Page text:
Churches make fantastic spaces for so much more than simply God bothering.
And by allowing alternative uses for some of these fabulous old buildings, local councils can help to ensure that they remain “lived in” and to some extent “looked after”.
Holy Trinity Church in Horncastle was made redundant on 19-Oct-1979 and became an Arts and Community Centre on 21-Dec-1988. This retired church on East Street is now home to the Trinity Antiques Centre. Anyone visiting this small Lincolnshire market town for the first time cannot fail to notice the plethora of antique shops. In fact, this is what Horncastle is most famous for in the 21st century – it has welcomed television shows such as the BBC’s Bargain Hunt on more than one occasion.
The town has Roman origins and you can still see some of the remaining walls. It also has a famous character or two on its historic bragging list.
It is a sense of godly history that makes it feel a little odd to be in a church perusing English bone china tea sets and cut glassware all laid out with price tags, just asking to be bought and given a new home. It goes against the grain somehow. There’s a definite decibel awareness too; fellow visitors speaking almost in whispers, and treading reverently on the ancient stone flags, as if He might still be in residence.
It makes for a peaceful experience I have to say, a welcome break from the constant traffic buzzing by outside on its way to the east coast seaside resorts on a Friday afternoon. Retail clearly does work as an option for redundant town churches, as proved here.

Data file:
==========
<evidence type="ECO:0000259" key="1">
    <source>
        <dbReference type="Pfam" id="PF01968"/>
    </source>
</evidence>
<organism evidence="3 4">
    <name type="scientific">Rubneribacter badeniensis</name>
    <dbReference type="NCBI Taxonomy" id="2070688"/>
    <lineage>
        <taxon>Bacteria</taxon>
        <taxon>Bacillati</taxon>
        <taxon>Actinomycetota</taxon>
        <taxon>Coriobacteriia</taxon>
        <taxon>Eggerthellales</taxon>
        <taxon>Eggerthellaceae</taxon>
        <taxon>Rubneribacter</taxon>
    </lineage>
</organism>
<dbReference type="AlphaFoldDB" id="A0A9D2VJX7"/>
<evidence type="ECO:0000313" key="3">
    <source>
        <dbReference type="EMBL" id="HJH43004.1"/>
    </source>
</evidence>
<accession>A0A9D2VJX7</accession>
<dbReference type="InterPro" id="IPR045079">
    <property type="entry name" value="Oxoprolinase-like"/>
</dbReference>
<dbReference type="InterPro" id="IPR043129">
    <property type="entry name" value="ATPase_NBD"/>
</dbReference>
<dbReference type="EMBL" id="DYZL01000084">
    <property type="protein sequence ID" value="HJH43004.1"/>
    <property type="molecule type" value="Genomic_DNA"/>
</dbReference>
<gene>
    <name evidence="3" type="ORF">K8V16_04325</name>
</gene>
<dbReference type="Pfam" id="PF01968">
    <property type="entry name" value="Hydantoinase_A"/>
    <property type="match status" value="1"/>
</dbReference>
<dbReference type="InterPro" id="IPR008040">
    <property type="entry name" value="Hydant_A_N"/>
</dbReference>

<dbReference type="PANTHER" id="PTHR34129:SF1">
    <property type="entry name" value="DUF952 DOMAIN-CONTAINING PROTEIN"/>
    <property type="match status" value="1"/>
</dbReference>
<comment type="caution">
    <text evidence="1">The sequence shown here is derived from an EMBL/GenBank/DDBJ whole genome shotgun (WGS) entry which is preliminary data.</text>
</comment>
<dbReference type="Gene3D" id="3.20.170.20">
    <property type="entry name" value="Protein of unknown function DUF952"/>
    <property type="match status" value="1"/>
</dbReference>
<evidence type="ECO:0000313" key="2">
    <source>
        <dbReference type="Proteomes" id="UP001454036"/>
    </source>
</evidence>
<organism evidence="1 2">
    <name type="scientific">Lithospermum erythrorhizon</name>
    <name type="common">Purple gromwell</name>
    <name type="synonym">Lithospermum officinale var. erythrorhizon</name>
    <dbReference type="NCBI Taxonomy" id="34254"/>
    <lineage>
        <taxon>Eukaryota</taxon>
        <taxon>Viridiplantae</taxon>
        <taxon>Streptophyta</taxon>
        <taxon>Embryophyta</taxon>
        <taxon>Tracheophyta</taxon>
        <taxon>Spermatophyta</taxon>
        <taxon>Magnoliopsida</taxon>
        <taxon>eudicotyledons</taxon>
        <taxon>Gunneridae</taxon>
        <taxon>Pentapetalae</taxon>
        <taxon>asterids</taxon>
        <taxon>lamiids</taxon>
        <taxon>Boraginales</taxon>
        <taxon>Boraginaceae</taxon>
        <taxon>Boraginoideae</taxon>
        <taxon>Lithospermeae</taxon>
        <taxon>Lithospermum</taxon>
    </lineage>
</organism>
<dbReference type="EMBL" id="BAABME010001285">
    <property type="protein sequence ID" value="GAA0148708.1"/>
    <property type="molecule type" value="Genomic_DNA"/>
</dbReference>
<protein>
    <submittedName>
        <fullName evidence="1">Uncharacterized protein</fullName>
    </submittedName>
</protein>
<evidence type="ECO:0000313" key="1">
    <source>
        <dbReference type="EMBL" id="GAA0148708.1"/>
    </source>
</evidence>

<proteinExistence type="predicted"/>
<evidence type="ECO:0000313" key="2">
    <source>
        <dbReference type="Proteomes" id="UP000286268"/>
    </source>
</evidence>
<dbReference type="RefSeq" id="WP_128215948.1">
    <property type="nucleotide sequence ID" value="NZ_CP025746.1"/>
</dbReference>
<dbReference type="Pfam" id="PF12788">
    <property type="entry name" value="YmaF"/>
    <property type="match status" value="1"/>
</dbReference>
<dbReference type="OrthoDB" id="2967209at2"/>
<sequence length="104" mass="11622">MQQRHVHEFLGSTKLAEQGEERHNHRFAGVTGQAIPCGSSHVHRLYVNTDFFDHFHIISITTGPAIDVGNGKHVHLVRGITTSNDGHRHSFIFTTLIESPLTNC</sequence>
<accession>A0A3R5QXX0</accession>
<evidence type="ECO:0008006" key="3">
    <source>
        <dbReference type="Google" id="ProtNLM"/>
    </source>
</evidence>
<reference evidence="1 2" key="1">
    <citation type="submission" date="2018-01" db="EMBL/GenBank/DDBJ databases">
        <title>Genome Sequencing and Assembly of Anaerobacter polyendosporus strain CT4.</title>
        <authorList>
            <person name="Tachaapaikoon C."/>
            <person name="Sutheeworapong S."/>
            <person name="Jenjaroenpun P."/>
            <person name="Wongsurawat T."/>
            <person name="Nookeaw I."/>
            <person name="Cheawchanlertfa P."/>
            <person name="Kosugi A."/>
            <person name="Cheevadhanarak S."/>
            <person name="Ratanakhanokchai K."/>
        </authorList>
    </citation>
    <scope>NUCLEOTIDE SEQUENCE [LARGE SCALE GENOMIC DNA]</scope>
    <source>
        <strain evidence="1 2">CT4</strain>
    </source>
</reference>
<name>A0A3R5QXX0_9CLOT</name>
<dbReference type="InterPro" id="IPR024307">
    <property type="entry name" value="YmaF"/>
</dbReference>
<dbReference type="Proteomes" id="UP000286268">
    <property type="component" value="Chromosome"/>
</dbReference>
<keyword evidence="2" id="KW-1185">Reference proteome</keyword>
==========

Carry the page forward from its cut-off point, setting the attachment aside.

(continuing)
My particular concern though is regarding the demise of the scores of small, country churches in our villages and hamlets, where there is no call for retail businesses to exist. And not every village has a famous son or daughter to fall back on in hard times. Sadly, because of planning rules, the majority of these buildings cannot currently be purchased and made into dwellings. I’d like to see local councils changing their tune on planning permission and re-assessing how these ancient buildings can be put to alternative good use as homes, offices, galleries and small rural businesses. Surely “lived in” has to be a better description than “lost” for our rural historic churches?
All photographs © Suzy Barker 2016 and they may not be used elsewhere